NBAA Advocates for Advanced Air Mobility at the U.S. Senate
The findings of a recent Deloitte study showed that advanced air mobility (AAM) has the potential to contribute significantly to the U.S. economy by generating up to $115 billion annually by 2035 and creating more than 280,000 high-paying jobs. This represents an amazing opportunity for lawmakers and innovators to ignite economic growth while providing before unforeseen services in urban and emergency mobility. In light of this, the NBAA has been doing a magnificent job advocating leaders for proper investment in the infrastructure to support AAM.
Last week, the National Business Aviation Association (NBAA) outlined the promise of AAM and presented a plan for supporting policies to the U.S. Senate. NBAA President and CEO Ed Bolen explained the benefits of AAM to the Senate Committee on Commerce, Science and Transportation’s Subcommittee on Aviation Safety, Operations, and Innovation. He explained that AAM would bring significant job creation and economic growth while supporting sustainability, accessibility, and contributing to national security. Hoping to encourage the creation of laws that would support and encourage the development of AAM, Mr. Bolen emphasized the fact that these aircraft will provide connections that are not available through existing aviation infrastructure and this would enable the government to resolve the challenges of congested metropolitan areas as well as “provide additional relief in the aftermath of natural disasters, increase access for rural and mid-sized communities and link the remote spokes of cargo and supply chain networks.”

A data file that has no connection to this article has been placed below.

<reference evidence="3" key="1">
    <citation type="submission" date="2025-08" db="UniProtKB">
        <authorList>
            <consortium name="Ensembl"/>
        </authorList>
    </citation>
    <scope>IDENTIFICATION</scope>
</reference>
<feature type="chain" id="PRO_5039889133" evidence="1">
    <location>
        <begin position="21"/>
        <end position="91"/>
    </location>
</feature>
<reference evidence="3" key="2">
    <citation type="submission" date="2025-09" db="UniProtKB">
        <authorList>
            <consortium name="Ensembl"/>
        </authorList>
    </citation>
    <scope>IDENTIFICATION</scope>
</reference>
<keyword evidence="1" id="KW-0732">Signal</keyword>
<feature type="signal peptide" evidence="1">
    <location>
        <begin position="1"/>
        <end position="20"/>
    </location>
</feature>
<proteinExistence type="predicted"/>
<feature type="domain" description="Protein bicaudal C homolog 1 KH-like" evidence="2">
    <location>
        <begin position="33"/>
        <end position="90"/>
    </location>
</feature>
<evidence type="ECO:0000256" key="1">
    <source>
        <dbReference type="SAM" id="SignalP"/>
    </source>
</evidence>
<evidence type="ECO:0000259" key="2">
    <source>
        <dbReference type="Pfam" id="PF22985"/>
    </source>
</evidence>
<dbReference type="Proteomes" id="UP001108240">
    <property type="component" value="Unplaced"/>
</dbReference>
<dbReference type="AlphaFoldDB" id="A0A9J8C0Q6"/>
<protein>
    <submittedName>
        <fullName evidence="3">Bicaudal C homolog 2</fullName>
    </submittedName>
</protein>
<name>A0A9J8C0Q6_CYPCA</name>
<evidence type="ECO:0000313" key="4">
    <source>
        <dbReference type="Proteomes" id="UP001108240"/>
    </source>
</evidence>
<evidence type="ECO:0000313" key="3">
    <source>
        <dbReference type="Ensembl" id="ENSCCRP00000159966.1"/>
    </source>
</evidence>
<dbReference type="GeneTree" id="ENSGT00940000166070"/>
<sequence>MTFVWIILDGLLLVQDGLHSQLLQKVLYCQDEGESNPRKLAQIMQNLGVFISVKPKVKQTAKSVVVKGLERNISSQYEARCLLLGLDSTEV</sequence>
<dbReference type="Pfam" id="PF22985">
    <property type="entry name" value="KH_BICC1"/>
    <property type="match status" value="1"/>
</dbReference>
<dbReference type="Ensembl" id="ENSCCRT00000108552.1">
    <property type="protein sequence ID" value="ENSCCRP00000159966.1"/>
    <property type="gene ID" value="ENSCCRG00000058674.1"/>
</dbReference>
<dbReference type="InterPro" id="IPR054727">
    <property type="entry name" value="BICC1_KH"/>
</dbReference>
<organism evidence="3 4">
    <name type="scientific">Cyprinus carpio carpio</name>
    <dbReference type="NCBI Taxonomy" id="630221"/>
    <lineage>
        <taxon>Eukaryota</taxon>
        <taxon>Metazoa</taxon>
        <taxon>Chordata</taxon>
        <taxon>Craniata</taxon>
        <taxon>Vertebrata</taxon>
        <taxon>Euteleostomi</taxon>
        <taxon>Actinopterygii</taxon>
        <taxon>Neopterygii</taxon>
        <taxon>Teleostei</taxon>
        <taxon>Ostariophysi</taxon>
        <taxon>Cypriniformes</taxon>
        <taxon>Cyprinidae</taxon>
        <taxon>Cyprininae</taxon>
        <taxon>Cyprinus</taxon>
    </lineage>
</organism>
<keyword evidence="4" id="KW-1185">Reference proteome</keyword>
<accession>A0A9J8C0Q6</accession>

Undoubtedly, AMM brings with it the potential to completely overhaul how we imagine urban travel. But, as Mr. Bolen stated in the Senate, the right support from lawmakers is vital. He urged them to prioritize AMM in four key areas: to ensure transparency and certainty in the regulatory process; to develop a national strategy to coordinate AAM integration at the federal, state and local levels to include AAM demonstration cities modeled after the UAS Pilot Program; to provide continued investment in aviation infrastructure and other assets that will promote the manufacture, availability, and use of these world-leading technologies; and to preserve congressional oversight of the nation’s aviation system.
Well done to Mr. Bolen and NBAA on the great advocacy— let’s hope the lawmakers were convinced.
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